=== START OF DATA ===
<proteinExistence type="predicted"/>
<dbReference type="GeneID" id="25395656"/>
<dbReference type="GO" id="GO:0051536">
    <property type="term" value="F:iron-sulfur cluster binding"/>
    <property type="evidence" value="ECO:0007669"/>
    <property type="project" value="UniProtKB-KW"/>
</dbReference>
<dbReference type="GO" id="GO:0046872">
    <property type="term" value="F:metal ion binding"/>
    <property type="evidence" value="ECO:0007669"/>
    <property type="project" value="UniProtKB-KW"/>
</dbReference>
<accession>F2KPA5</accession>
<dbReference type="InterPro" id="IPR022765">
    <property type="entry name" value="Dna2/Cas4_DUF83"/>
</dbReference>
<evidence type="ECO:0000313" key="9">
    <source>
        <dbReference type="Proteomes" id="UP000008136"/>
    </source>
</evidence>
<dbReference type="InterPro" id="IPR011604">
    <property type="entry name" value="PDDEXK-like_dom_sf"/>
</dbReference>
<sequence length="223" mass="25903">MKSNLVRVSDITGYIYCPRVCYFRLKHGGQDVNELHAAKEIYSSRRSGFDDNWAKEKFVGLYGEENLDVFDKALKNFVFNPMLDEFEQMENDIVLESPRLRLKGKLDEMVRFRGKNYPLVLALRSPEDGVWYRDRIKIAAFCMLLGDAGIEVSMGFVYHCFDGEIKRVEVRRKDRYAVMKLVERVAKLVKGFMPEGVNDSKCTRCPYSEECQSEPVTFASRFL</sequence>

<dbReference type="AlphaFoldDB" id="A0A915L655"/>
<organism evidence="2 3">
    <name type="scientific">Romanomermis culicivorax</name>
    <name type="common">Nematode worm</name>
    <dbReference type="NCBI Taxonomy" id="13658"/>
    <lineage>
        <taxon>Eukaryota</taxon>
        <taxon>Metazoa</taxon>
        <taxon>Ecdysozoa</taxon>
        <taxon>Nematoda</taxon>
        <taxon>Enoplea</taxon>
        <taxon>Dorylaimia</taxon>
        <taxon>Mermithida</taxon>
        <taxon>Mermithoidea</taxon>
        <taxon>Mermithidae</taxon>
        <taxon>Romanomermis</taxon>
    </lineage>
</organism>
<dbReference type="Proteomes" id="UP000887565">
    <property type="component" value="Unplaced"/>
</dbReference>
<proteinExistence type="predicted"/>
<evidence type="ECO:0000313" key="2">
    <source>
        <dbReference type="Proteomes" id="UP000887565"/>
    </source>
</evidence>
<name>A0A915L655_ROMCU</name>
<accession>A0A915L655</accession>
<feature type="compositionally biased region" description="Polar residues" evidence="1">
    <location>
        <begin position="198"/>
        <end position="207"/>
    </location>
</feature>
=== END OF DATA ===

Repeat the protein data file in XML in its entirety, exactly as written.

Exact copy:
<proteinExistence type="predicted"/>
<dbReference type="GeneID" id="25395656"/>
<dbReference type="GO" id="GO:0051536">
    <property type="term" value="F:iron-sulfur cluster binding"/>
    <property type="evidence" value="ECO:0007669"/>
    <property type="project" value="UniProtKB-KW"/>
</dbReference>
<dbReference type="GO" id="GO:0046872">
    <property type="term" value="F:metal ion binding"/>
    <property type="evidence" value="ECO:0007669"/>
    <property type="project" value="UniProtKB-KW"/>
</dbReference>
<accession>F2KPA5</accession>
<dbReference type="InterPro" id="IPR022765">
    <property type="entry name" value="Dna2/Cas4_DUF83"/>
</dbReference>
<evidence type="ECO:0000313" key="9">
    <source>
        <dbReference type="Proteomes" id="UP000008136"/>
    </source>
</evidence>
<dbReference type="InterPro" id="IPR011604">
    <property type="entry name" value="PDDEXK-like_dom_sf"/>
</dbReference>
<sequence length="223" mass="25903">MKSNLVRVSDITGYIYCPRVCYFRLKHGGQDVNELHAAKEIYSSRRSGFDDNWAKEKFVGLYGEENLDVFDKALKNFVFNPMLDEFEQMENDIVLESPRLRLKGKLDEMVRFRGKNYPLVLALRSPEDGVWYRDRIKIAAFCMLLGDAGIEVSMGFVYHCFDGEIKRVEVRRKDRYAVMKLVERVAKLVKGFMPEGVNDSKCTRCPYSEECQSEPVTFASRFL</sequence>

<dbReference type="AlphaFoldDB" id="A0A915L655"/>
<organism evidence="2 3">
    <name type="scientific">Romanomermis culicivorax</name>
    <name type="common">Nematode worm</name>
    <dbReference type="NCBI Taxonomy" id="13658"/>
    <lineage>
        <taxon>Eukaryota</taxon>
        <taxon>Metazoa</taxon>
        <taxon>Ecdysozoa</taxon>
        <taxon>Nematoda</taxon>
        <taxon>Enoplea</taxon>
        <taxon>Dorylaimia</taxon>
        <taxon>Mermithida</taxon>
        <taxon>Mermithoidea</taxon>
        <taxon>Mermithidae</taxon>
        <taxon>Romanomermis</taxon>
    </lineage>
</organism>
<dbReference type="Proteomes" id="UP000887565">
    <property type="component" value="Unplaced"/>
</dbReference>
<proteinExistence type="predicted"/>
<evidence type="ECO:0000313" key="2">
    <source>
        <dbReference type="Proteomes" id="UP000887565"/>
    </source>
</evidence>
<name>A0A915L655_ROMCU</name>
<accession>A0A915L655</accession>
<feature type="compositionally biased region" description="Polar residues" evidence="1">
    <location>
        <begin position="198"/>
        <end position="207"/>
    </location>
</feature>